One said: "Strictly speaking players can wear any colour undergarments they like but it has always been a Wimbledon convention to wear white - especially for the ladies.
"Some of the old hands at the club wanted to have a word in her coach's ear about the situation but they decided to leave it.
Then it's a surprise for after."Miss Golovin's lenient treatment contrasts with that meted out to British player Naomi Cavaday who was was ordered off court to change her skirt on Monday, during the match in which she nearly beat former Wimbledon champion Martina Hingis, At the time officials said that a logo on the garment was "too colourful" and she was asked to change after confirming to the umpire that she had a replacement.
A Wimbledon spokesman said: "The rules state that players can wear any colour underwear they like provided it is no longer than their shorts or skirt.
Sakura walked back into her room and took another glance at her mirror.
But as she grew older, puberty had been gracious on her.
At first glance, she appeared to be the image of a traditional Wimbledon player.
He has a natural ability to see the field and to pass and connect with his teammates.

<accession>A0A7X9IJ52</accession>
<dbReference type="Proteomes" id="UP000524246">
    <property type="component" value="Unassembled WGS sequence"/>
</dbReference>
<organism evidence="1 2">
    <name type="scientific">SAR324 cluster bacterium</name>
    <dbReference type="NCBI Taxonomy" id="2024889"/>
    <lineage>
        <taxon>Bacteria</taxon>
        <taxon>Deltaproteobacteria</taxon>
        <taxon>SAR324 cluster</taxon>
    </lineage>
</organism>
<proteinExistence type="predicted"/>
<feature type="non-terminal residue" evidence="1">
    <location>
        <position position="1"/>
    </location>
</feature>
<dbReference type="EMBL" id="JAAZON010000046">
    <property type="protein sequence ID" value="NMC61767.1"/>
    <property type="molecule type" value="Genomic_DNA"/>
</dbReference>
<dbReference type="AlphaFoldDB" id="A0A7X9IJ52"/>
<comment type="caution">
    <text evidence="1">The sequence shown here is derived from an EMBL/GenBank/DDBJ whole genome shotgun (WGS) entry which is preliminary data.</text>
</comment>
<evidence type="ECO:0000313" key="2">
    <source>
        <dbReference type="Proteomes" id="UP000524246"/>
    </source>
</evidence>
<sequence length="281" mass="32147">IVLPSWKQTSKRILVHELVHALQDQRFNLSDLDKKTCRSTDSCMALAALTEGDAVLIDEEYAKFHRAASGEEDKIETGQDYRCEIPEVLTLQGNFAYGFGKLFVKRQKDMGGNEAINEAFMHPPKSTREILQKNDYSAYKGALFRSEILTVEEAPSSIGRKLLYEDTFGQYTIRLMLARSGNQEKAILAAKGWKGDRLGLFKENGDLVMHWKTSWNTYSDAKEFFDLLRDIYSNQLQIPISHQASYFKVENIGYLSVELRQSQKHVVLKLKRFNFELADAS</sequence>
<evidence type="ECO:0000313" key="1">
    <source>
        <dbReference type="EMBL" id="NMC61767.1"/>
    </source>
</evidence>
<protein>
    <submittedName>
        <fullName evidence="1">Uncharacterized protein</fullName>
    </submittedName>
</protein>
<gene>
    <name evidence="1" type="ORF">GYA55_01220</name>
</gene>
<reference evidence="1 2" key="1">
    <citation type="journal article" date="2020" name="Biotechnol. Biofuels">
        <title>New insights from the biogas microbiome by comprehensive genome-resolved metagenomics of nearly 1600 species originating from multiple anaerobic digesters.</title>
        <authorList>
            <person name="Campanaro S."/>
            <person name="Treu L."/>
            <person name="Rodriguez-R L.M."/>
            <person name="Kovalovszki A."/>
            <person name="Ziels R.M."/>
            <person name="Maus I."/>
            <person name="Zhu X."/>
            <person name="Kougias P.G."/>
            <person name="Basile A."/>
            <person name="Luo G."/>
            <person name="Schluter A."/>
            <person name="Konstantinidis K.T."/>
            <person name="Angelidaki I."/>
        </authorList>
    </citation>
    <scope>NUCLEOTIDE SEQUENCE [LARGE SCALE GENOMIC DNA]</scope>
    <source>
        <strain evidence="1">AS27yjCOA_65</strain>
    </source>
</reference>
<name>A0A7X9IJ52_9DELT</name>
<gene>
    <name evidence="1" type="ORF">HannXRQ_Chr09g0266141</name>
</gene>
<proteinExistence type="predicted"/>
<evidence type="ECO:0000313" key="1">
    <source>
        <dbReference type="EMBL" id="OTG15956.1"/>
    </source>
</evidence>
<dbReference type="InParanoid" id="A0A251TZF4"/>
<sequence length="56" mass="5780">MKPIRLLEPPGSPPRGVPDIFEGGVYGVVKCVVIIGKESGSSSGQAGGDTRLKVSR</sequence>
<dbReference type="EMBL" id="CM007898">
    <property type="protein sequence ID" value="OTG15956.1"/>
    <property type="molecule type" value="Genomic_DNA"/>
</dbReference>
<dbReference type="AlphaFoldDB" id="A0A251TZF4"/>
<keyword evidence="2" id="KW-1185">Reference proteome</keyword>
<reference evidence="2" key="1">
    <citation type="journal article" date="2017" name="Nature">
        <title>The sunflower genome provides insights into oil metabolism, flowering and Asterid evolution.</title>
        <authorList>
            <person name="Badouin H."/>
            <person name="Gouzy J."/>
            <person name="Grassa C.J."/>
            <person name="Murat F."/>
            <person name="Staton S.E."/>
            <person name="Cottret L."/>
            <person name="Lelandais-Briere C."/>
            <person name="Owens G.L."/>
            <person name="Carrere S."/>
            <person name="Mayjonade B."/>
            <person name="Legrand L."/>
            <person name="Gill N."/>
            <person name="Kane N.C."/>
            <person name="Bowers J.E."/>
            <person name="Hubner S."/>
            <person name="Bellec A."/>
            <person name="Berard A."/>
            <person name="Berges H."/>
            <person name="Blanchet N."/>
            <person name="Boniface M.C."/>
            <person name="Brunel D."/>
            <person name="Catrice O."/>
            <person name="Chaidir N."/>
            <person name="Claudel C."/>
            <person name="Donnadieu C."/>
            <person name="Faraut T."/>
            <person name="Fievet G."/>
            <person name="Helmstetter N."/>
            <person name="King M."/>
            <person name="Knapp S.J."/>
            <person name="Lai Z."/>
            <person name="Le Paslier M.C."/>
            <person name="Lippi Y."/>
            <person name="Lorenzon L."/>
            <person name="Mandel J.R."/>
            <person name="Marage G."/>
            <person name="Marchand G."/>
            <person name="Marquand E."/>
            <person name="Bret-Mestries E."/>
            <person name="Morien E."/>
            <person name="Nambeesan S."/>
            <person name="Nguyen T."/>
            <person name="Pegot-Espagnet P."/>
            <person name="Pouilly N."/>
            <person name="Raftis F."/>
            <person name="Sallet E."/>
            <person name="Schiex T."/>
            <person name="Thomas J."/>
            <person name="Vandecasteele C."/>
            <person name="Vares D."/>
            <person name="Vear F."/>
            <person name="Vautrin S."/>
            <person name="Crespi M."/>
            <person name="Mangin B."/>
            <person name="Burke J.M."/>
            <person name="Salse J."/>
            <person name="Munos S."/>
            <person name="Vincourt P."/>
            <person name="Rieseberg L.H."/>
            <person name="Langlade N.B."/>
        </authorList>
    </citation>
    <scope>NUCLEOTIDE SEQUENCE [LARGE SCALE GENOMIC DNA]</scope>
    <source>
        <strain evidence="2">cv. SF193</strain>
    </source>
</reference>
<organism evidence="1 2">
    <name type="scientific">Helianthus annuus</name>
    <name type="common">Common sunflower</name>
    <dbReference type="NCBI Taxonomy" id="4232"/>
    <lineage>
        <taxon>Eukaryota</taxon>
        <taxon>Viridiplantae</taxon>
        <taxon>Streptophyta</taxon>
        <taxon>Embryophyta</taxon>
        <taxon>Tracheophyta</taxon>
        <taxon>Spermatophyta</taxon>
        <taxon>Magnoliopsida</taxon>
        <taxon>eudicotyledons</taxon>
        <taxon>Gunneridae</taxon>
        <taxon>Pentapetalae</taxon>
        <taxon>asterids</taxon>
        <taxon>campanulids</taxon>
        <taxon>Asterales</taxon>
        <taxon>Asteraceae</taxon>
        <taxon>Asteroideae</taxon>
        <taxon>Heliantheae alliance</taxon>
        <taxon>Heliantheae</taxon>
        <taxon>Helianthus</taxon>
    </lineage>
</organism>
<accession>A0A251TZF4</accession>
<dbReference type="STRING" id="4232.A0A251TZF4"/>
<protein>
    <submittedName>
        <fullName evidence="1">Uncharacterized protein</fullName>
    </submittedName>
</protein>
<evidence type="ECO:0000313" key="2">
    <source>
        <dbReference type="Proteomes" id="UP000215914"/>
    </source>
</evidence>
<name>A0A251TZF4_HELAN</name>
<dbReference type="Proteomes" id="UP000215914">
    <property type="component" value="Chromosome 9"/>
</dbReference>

He previously played for Olympic de Marseille and Arsenal before moving to his current employers.
Both his father (Abdelhafid Nasri) and mother (Ouassila Ben Said) are French nationals but the Algerian connection comes from Nasri’s grandparents migrating from there.
Beneath her pristine white tennis dress the blonde-haired French 19-year-old wore a pair of shocking red knickers. Despite the All England Club's famously strict dress code, it appears that Miss Golovin's saucy display did not break the rules because the shorts were shorter than the hem of her dress.
And everytime she jumped for a shot - or leapt into the air while serving - her crimson pants were clearly visible to anyone who cared to look. But old heads at the venerable club were shocked by what they saw.